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Onstage This Week: ABT's Met Season Opens, U.S. Premiere of "Pinocchio," Eifman Ballet in Chicago, and More!

Steven Visneau, Courtesy Texas Ballet Theater

Wonder what's going on in ballet this week? We've rounded up some highlights.


ABT's Met Opera Season Opens With "Harlequinade"

American Ballet Theatre's annual eight-week long Metropolitan Opera House season opens May 13 with Alexei Ratmansky's Harlequinade, running through May 18. Following its premiere last year, Harlequinade is presented as part of a celebration of Ratmansky's 10-year anniversary as ABT's artist in residence. The season's next seven weeks are packed with classics like Le Corsaire, Manon, Swan Lake and Sleeping Beauty, as well as newer works by Ratmansky, Twyla Tharp and Cathy Marston; see how many ballets you can spot in the above trailer.

Boston Ballet Presents a World Premiere by Principal Dancer Paulo Arrais

Boston Ballet presents Rhapsody May 16-June 9. This mixed bill features the world premiere of ELA, Rhapsody in Blue, choreographed by BB principal Paulo Arrais. It's set to a jazzy score by George Gershwin with scenic and costume design by artistic director Mikko Nissinen. Joining Arrais' new ballet are George Balanchine's Tchaikovsky Piano Concerto No. 2 and a trio of short works by Leonid Yakobson: Pas de Quatre, Rodin and the Boston Ballet premiere of Vestris. Above, dancers Kathleen Breen Combes, Rachel Buriassi and Maria Alvarez dance experts from the ballet to a poem by Taina Cavalcante Rocha; June 9 will mark Combes' final performance with the company.

Pinocchio Comes to Life at Texas Ballet Theater 

May 17-19 marks the U.S. premiere of Will Tuckett's Pinocchio at Texas Ballet Theater. A co-production with National Ballet of Canada, this full-length ballet made its debut in 2017. After its run in Dallas this week, the company will present Pinocchio in Fort Worth May 24-26. Tuckett worked with composer Paul Englishby, designer Colin Richmond and projectionist Douglas O'Connell to bring this story (and this puppet) to life.

Eifman Ballet Comes Stateside

Russia's St. Petersburg–based Eifman Ballet presents the North American premiere of The Pygmalion Effect, May 17-19 at Chicago's Auditorium Theatre. Choreographed by director Boris Eifman to music by Johann Strauss Jr., this ballet is inspired by the Greek mythological tale of Pygmalion, a sculptor who falls in love with his creation. Following its run in Chicago, The Pygmalion Effect will make its way to Costa Mesa, CA, Berkeley, CA and New York City.

Sacramento Ballet's Triple Bill Features World Premiere by Amy Seiwert

Sacramento Ballet presents Fast Forward May 16-19. This triple bill program includes Val Caniparoli's The Bridge, Annabelle Lopez Ochoa's Written and Forgotten and a world premiere by artistic director Amy Seiwert. Titled Elpis, Seiwert's new ballet features original music written and performed live by violinist Christen Lien. Catch a glimpse of company artists Dylan Keane and Ava Chatterson in rehearsal above.

Smuin Ballet's Dance Series 02 Is Back

Smuin Ballet presents its Dance Series 02 in Walnut Creek, CA, May 17-18 followed by a tour to nearby Mountain View and Carmel through June 1. The program, which had its debut in San Francisco last month, includes a new work by Amy Seiwert titled Renaissance, as well as company founder Michael Smuin's The Best of Smuin. Catch an interview with Seiwert in the above video.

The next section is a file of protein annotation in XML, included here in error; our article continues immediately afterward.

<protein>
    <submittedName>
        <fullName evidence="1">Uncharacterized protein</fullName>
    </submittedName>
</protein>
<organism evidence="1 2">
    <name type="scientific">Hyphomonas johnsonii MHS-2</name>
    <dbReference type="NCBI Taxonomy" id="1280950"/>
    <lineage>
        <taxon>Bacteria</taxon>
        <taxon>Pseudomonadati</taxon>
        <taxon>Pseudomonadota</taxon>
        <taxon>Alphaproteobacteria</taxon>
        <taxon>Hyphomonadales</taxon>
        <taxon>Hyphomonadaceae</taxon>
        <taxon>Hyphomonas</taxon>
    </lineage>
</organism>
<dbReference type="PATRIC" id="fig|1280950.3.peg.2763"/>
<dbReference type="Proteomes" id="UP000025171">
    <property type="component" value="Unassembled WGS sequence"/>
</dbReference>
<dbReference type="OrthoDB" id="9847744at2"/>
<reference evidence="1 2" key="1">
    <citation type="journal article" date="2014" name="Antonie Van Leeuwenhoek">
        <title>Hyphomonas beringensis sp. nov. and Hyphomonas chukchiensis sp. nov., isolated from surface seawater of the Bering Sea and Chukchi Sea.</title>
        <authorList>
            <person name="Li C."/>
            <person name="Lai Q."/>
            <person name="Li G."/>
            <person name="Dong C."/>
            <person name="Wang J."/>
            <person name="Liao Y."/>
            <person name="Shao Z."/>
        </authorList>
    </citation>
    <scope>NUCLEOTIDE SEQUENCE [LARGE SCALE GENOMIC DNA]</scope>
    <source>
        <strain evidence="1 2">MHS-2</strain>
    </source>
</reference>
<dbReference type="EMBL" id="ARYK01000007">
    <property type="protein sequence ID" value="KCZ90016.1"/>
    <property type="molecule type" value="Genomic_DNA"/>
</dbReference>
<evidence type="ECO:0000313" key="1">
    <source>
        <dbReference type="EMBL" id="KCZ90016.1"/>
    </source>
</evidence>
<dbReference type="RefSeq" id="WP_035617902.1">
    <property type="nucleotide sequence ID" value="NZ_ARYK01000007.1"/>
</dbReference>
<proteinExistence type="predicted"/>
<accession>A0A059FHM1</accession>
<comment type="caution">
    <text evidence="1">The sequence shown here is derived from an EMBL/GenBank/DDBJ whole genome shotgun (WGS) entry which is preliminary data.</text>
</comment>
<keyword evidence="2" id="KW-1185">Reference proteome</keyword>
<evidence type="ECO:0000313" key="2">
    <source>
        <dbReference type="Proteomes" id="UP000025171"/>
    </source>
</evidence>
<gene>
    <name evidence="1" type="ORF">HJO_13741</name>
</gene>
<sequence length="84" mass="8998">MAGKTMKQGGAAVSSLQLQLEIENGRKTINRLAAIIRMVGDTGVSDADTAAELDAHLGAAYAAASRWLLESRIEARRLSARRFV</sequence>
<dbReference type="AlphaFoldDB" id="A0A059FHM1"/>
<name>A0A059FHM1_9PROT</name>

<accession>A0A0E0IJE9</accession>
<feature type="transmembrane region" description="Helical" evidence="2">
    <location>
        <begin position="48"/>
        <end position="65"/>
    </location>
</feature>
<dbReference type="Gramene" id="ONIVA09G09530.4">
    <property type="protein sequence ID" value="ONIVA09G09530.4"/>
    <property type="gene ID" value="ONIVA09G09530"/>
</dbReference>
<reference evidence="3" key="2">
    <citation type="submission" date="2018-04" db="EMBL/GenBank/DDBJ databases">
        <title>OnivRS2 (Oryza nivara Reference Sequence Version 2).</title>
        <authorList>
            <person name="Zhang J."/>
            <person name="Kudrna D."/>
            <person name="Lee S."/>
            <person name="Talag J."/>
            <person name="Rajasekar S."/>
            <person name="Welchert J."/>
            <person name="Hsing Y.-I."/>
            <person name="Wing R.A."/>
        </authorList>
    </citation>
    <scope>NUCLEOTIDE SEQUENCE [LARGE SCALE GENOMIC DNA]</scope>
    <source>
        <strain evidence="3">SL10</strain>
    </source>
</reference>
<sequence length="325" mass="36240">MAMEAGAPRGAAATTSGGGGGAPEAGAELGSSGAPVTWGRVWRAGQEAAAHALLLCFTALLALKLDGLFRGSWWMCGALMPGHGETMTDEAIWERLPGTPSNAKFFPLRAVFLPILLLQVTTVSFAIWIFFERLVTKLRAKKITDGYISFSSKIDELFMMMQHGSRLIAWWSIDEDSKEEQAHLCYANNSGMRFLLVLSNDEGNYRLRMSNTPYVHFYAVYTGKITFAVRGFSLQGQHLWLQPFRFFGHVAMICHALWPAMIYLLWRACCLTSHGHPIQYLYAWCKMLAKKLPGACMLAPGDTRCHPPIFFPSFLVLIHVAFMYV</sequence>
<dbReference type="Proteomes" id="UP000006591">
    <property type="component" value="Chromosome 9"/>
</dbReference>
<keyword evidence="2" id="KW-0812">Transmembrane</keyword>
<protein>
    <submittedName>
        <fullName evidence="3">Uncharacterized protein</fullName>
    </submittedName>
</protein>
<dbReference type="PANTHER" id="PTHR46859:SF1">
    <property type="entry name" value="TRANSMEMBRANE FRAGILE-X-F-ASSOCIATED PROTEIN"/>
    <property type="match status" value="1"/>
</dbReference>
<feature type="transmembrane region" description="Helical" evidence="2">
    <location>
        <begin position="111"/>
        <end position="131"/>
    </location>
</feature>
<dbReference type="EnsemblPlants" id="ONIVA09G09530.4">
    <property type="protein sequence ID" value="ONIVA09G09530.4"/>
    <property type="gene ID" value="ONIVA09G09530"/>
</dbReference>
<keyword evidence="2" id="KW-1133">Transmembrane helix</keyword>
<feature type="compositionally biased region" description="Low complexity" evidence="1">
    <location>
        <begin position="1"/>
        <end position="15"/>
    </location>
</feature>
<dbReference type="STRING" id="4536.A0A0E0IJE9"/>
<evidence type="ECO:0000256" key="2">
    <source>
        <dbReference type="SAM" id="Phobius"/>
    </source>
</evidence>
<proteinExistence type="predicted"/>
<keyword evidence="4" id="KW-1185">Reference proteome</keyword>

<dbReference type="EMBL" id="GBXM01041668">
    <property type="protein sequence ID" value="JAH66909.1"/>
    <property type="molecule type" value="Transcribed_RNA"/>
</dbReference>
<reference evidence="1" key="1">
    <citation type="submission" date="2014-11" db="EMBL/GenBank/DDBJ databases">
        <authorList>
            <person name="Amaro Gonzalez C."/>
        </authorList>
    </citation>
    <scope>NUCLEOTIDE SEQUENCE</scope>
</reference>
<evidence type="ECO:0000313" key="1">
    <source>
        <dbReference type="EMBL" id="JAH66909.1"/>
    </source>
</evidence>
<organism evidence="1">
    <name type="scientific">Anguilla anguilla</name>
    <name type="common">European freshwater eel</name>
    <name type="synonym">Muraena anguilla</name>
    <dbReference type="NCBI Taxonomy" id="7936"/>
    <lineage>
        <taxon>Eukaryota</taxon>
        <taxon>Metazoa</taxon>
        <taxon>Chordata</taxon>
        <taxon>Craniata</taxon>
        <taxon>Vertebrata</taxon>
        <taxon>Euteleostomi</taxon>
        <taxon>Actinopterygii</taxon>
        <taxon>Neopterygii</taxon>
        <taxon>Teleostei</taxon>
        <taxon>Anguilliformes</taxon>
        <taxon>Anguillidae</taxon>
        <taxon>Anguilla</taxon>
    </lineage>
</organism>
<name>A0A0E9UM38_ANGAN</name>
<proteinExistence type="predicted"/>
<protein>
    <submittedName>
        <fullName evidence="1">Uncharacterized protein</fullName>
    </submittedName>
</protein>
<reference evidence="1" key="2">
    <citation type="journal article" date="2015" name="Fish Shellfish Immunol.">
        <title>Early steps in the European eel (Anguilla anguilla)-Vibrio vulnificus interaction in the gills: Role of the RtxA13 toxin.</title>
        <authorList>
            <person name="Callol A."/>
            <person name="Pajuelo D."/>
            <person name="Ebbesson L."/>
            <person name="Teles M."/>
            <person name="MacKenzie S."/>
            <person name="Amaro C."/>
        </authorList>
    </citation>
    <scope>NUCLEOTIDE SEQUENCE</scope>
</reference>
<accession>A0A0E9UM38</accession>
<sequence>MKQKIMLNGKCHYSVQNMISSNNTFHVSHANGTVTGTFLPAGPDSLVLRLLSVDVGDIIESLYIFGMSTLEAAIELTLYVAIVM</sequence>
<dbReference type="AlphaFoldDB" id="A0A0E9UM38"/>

Three Story Ballets Return

Houston Ballet brings back Ben Stevenson OBE's Coppélia May 17-26. Above, hear principal Karina González on dancing the role of Swanhilda.

May 16-19 Carolina Ballet presents Robert Weiss' Swan Lake.

New Jersey-based company Roxey Ballet features Mark Roxey's Cinderella May 18-19. The May 18 matinee performance is sensory-friendly, catering to children and adults with Autism Spectrum Disorder and with other special needs.

The Conversation
Ballet Training
Getty Images

When the curtain falls, your work isn't over: That's exactly when post-show recovery begins. According to Carina Nasrallah, Houston Methodist athletic trainer for Houston Ballet, timing is everything. The 30 minutes after a performance is the optimal window to start combatting soreness and encourage muscle repair. Here, she shares the essential elements of a recovery plan from curtain call until bedtime.

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Viral Videos
Brittany Cavaco in Until Midnight. Claire Morris, Courtesy Cavaco.

A white tulle dress, time travel, the Eiffel Tower at night... these elements come together in Until Midnight, a new dance film by Christopher Alexander of Zen Film Works. This eight-minute long vignette opens with Louise (played by Louise Schirmer), a former ballerina now living alone in old age. Through the delivery of a mysterious letter and a wristwatch from her past, she returns briefly to her youthful self, danced by former Washington Ballet dancer Brittany Cavaco. In a Cinderella-like twist, Louise has until midnight to find her beloved Jean Pierre (Sebastien Thill, former dancer with Paris Opera Ballet and Hamburg Ballet) for one last dance. According to Cavaco, all of the movement was improvised, created by herself and Alexander in each location.

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Ballet Training
Peter Boal in class a New York City Center. Courtesy PNB.

"People have so much fear associated with arabesque turns," says Peter Boal, artistic director of Pacific Northwest Ballet. Here, he shares images and ideas to help you confidently master this advanced pirouette. "It's a real accomplishment when you can put it all together."

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